Prolonged iron supplementation ups risk of gestational diabetes
Daily iron supplementation at >30 mg/d for more than 3 months can put pregnant women at risk of developing gestational diabetes mellitus (GDM), as shown in a study.
A total of 5,101 women with information on periconceptional micronutrient supplementation and GDM diagnosis participated in the study. Data were collected at enrolment and follow-up visits. GDM was diagnosed by oral glucose tolerance tests (OGTT) performed at 24–28 weeks of gestation.
Of the women, 10.5 percent were diagnosed with GDM. The incidence was significantly higher among those who received iron >30 mg/d for more than 3 months (Iron>30-L) than among nonusers.
In Poisson regression models, the adjusted relative risks (RRs) for the effect of iron supplement use on GDM were 1.53 (95 percent confidence interval [CI], 1.21–1.93) in the Iron>30-L group, 1.14 (95 percent CI, 0.80–1.61) in the group that received >30 mg/d of iron for <3 months (Iron>30-S), and 1.15 (95 percent CI, 0.86–1.54) in the group given ≤30 mg/d for any duration (Iron≤30) as compared with nonusers.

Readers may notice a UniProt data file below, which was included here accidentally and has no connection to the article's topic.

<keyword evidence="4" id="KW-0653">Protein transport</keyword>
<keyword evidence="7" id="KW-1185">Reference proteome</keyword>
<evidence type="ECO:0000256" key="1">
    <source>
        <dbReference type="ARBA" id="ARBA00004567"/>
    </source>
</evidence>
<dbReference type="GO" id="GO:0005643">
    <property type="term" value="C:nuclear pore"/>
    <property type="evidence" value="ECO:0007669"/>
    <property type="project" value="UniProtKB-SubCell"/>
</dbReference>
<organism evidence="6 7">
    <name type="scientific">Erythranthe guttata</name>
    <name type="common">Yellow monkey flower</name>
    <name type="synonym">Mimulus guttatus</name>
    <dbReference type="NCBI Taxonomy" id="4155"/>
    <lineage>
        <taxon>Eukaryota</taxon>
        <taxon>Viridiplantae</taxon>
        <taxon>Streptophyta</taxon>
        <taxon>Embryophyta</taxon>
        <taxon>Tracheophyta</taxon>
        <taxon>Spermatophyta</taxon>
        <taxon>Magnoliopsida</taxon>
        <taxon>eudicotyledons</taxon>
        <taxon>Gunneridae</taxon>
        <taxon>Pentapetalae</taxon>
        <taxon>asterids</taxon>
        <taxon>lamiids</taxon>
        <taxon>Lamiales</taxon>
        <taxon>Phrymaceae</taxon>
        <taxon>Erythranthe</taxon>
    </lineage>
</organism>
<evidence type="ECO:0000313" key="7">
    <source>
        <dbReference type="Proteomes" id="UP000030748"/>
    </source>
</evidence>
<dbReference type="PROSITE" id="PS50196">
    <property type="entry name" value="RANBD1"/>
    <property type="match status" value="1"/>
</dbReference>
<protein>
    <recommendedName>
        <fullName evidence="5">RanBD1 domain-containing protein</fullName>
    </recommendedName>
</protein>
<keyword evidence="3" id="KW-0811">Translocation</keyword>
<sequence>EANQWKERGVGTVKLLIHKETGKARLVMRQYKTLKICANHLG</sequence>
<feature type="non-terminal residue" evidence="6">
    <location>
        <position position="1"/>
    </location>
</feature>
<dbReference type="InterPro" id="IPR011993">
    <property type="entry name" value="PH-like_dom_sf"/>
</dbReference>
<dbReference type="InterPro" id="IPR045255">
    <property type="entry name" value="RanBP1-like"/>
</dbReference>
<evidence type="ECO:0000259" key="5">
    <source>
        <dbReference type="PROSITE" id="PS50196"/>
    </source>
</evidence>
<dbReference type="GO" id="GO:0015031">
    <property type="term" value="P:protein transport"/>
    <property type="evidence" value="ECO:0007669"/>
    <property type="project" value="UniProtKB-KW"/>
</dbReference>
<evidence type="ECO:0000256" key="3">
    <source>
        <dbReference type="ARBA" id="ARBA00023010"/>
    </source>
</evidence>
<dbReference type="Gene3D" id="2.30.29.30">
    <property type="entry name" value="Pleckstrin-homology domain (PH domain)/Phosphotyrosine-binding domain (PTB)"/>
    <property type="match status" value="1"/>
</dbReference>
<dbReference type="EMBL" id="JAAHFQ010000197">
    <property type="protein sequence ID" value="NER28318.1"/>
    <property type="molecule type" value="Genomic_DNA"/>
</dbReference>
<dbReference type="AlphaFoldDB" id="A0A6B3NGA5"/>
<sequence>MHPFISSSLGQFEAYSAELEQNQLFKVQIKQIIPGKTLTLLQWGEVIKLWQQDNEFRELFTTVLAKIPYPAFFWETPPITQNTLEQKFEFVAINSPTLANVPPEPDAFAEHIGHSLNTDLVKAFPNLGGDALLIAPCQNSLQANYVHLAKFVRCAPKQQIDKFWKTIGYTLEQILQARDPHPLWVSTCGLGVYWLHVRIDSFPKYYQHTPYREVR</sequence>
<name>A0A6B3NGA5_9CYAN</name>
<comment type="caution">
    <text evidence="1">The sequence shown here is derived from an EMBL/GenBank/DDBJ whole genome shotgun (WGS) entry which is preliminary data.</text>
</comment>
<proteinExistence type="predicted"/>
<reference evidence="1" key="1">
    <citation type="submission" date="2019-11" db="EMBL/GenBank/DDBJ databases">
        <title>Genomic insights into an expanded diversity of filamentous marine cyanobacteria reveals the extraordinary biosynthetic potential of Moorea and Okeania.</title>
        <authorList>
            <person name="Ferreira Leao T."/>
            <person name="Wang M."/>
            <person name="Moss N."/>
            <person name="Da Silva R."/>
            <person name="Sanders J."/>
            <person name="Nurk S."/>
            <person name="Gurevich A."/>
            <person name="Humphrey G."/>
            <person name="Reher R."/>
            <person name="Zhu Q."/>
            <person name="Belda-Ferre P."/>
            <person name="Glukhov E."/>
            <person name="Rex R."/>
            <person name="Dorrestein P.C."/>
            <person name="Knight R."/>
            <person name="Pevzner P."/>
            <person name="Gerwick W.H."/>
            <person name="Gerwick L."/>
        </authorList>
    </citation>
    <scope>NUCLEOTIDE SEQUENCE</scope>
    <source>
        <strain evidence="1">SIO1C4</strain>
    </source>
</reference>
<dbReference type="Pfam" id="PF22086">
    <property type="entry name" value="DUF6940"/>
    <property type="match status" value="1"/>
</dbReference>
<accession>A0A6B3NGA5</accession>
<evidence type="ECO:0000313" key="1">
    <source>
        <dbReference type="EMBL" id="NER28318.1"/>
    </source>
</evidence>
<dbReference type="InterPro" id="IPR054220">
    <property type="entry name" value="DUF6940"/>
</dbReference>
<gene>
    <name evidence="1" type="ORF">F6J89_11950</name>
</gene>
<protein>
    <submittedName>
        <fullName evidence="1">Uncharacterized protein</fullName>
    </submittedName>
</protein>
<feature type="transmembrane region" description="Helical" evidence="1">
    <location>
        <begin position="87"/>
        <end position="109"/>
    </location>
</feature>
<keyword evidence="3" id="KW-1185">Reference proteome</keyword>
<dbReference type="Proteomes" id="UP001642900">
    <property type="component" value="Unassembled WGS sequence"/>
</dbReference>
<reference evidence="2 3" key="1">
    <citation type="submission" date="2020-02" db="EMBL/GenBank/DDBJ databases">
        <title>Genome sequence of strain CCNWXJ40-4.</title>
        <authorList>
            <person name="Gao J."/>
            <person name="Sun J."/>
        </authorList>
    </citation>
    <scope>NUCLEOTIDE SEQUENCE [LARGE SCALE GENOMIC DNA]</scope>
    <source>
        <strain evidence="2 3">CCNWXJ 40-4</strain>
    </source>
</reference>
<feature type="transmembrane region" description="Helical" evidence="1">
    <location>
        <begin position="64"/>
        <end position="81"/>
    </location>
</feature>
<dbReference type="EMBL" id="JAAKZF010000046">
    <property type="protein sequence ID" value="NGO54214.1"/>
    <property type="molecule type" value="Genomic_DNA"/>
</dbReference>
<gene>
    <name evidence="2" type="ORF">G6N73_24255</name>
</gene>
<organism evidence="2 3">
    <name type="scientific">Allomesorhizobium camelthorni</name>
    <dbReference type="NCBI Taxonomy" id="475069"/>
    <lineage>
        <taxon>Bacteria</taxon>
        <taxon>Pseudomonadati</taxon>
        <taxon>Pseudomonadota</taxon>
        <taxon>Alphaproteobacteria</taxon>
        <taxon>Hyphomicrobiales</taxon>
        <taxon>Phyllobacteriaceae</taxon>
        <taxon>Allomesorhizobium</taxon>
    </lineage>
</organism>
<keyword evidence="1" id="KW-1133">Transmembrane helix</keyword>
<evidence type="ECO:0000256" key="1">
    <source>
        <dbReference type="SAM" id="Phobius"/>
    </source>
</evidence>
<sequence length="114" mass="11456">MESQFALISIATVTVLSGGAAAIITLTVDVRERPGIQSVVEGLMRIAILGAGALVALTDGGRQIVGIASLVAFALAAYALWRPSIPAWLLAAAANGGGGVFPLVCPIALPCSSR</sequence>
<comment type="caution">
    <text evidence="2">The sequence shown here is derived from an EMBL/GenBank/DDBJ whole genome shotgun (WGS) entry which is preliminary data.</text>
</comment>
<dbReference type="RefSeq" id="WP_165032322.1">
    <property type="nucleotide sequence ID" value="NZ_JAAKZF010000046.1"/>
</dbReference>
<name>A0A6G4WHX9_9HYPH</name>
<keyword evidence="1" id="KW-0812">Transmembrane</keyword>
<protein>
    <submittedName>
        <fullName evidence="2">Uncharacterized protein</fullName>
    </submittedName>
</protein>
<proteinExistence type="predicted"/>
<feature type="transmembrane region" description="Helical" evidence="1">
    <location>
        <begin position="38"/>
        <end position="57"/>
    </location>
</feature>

The association between Iron>30-L use and GDM risk was more pronounced when restricting the analysis among primiparous and iron-replete participants without family history of diabetes (adjusted RR, 1.70, 95 percent CI, 1.25–2.31).
Birth outcomes were similar among the iron supplementation groups.
The findings suggest reconsideration of the need and safety of prophylactic iron supplement in iron-replete pregnant women.